...like a dose of clap!

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Oscar
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...like a dose of clap!

Post by Oscar » Thu Feb 09, 2006 5:43 pm

Not an April's Fool

A russian company have come up with an engine additive that can significantly lower fuel consumption and increase longevity. It's microscopically ground magnesium silicate (I think), which fills in the cracks in an engine.

It's called Clap - hence the title of the post.

Has anyone seen this or come across it yet? It was supposed to be on sale in December.
(Red BX 1.7TZD ("Well, it is a style icon" - Tom Sheppard)) "Was", Tom, "was"

M

Post by M » Thu Feb 09, 2006 5:54 pm

Hmmm - snake oil? Methinks so.
Economist wrote: ALTHOUGH they need to fire their brand consultants, the inventors of Clap—an additive intended to improve the fuel-efficiency of car engines—seem to be on to something. By pulverising a mineral called serpentine into particles a millionth of a millimetre in diameter, they have come up with an additive which, they claim, can improve the fuel consumption of old car engines by as much as 10%. And, a millionth of a metre being a nanometre, they are also claiming that their product is an example of that much talked of, but little-seen field known as nanotechnology.…
Last edited by M on Thu Feb 09, 2006 5:56 pm, edited 1 time in total.

tim leech

Post by tim leech » Thu Feb 09, 2006 5:55 pm

Nice! 8)

M

Post by M » Thu Feb 09, 2006 5:57 pm

Serpentine = (Mg,Fe)3Si2O5(OH)4, Magnesium Iron Silicate Hydroxide
many industrial applications, including brake linings and fireproof fabrics and as an ornamental stone.

M

Post by M » Thu Feb 09, 2006 5:59 pm

Marty wrote:Serpentine = (Mg,Fe)3Si2O5(OH)4, Magnesium Iron Silicate Hydroxide
many industrial applications, including brake linings and fireproof fabrics and as an ornamental stone.
Hmmm - crushed garden gnome in my fuel tank? Perhaps not!

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Way2go
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Post by Way2go » Thu Feb 09, 2006 6:24 pm

These upper cylinder lubricants seem to be like buses in that there will be a new one along soon. In the days of forecourt attendants there was Redex which was offered as "shots" to go in with your petrol. Then a later diy additive was Moly-slip which I seem to remember claimed to have some similar properties to this new product.

A thought is in the case of this "Clap" if it fills in gaps in the cylinder walls, then if it provides fill-in between the piston and rings restricting their freedom to flex to any deviations of bore size, the result will be that the rings will scrape more material off the bore so you are worse off than when you started.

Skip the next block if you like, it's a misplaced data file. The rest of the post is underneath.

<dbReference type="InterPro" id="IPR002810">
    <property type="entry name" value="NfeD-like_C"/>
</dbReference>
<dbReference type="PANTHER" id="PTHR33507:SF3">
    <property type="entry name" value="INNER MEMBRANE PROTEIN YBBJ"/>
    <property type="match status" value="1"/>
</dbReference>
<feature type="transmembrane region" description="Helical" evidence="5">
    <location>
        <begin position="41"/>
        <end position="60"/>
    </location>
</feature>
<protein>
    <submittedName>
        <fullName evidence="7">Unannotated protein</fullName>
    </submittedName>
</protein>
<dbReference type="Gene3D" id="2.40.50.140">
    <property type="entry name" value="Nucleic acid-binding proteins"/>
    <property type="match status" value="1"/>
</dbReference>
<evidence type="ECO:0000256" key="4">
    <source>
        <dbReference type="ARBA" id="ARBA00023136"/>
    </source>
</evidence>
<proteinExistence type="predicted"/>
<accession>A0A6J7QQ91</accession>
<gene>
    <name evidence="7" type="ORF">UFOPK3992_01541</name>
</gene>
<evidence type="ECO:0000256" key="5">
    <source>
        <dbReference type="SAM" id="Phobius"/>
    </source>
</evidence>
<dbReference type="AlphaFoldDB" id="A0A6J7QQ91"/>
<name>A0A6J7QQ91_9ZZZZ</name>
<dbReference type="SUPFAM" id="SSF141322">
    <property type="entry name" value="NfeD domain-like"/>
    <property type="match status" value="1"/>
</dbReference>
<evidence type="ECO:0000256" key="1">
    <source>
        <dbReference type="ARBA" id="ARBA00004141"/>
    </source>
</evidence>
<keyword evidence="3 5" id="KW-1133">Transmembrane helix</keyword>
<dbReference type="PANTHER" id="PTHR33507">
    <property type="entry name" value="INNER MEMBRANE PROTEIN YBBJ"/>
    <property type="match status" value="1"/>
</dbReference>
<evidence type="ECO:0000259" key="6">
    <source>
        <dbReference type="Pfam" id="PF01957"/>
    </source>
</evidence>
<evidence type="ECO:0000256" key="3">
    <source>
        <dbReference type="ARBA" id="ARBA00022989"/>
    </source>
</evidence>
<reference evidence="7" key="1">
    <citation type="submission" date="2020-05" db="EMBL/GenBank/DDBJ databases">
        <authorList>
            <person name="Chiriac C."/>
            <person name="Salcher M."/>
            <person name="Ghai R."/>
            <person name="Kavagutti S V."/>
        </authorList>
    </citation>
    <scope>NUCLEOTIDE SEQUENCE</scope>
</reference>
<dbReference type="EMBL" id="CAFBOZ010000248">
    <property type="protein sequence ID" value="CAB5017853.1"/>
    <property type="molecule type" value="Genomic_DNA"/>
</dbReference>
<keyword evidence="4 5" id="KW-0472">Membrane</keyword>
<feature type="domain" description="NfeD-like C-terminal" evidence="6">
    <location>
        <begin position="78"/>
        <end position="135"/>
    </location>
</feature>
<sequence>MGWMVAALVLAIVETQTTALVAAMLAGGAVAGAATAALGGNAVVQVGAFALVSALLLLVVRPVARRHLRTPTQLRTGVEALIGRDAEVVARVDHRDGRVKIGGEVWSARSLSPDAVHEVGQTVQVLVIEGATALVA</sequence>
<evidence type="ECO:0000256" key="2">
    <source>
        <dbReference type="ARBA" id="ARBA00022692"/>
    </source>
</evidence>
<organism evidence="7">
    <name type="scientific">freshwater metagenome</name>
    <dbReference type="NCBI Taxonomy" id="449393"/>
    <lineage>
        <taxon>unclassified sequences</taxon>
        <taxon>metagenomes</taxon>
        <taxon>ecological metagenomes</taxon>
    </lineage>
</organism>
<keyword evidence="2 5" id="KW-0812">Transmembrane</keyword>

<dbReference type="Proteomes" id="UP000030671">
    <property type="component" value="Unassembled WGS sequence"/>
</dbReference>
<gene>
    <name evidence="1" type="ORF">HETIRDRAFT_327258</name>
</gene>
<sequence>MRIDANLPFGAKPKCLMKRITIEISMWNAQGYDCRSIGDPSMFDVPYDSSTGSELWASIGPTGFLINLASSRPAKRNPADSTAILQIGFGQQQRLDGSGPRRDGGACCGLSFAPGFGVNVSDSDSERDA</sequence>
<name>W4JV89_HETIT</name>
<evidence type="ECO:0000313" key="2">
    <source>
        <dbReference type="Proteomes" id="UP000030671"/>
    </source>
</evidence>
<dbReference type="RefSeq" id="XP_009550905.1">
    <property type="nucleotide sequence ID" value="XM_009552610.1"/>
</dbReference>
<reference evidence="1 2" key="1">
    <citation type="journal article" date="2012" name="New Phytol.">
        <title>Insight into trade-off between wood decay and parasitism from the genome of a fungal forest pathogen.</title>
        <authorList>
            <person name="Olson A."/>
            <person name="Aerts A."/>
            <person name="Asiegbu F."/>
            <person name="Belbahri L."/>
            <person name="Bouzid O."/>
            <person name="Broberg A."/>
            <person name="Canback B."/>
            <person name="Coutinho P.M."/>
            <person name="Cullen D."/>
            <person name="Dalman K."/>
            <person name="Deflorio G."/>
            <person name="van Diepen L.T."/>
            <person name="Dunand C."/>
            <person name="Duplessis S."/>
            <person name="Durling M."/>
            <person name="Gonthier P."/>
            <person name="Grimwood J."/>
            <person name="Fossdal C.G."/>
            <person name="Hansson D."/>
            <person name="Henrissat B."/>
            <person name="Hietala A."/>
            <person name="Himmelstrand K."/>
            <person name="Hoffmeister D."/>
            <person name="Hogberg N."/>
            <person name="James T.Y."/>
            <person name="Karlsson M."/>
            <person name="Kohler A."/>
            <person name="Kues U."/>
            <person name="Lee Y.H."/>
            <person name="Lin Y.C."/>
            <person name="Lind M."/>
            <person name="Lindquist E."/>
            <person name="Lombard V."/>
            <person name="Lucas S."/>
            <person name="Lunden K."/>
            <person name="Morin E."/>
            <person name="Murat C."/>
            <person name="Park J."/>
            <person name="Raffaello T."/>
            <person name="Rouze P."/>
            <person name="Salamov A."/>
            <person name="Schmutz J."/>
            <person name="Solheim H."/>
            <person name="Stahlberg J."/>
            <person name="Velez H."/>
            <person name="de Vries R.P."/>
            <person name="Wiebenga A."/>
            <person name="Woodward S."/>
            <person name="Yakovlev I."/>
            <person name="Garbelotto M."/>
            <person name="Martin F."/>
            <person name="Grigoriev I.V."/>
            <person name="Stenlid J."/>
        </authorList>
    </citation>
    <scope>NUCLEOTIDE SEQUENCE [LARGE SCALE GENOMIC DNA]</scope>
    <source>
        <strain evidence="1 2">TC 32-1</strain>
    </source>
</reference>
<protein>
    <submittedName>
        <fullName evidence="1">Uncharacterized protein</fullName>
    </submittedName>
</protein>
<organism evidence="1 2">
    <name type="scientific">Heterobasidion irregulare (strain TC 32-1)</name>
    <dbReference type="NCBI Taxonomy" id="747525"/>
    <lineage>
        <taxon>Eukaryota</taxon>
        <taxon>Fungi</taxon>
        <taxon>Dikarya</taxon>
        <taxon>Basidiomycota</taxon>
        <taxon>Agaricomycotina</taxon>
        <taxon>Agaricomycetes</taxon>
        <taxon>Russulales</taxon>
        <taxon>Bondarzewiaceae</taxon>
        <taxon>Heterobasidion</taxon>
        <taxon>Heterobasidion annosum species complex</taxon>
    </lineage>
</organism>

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Post by Geoffrey Gould » Thu Feb 09, 2006 9:02 pm

Quite a long time ago a certain very well known manufacturer of aeroplane engines and cars (Of Merlin / Ghost fame, amongth others.) purchased an car auto box as it had a reputation for being one of the best available, manufactured by GM. They took it apart and found that the gears etc. had a lot of machining marks on them and as they (the gears etc.) fell far short of there standards they modified and improved them to a polished finish. RR (damn that gave the game away,hope they don't mind.) then fitted the box to there car/s and found that they were b++++y horrible, basically didn't work.
By removing the machining marks they destroyed the box lubrication, it relied on the marks to "pick up" and "hold" the lubricant. When they rienstated the marks the box worked and indeed still does in many vehicles.
The point of this perlonged ramble (Sorry.) is that if all the cracks are filled in I would expect that the wear rate would be increased dramatically. The same as a glazed bore and oil burning for example.
I'le shut up now.
Cheers.
Geoff.

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DavidRutherford
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Post by DavidRutherford » Fri Feb 10, 2006 12:55 am

Geoffrey Gould wrote:I'll shut up now.
Why? Everything you've said is both interesting and accurate. I've heard similarly about oiled surfaces. It's the same reason that pistons are left with machining marks around their circumference.

Another reason why gears in particular are left with machining marks is that when they are first used, the peaks of the machining marks get squashed a bit, which work-hardens the material, giving wear resistance to the component. The troughs then operate as oil channels, and you're left with something far better than a polished component.

My understanding of the situation is that the size of the machining marks, and hence the size of the oil channels left in the surface is one of the determining factors of the required gear oil grade.

And I have to agree... my engine will not be getting a dose of the clap!
this might be a signature

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Post by Geoffrey Gould » Fri Feb 10, 2006 8:43 am

"Why" Well because I tend to ramble on a bit and can go off course onto something else. As my son has said more than once "EH what are you on about." See what I mean.
Cheers.
Geoff.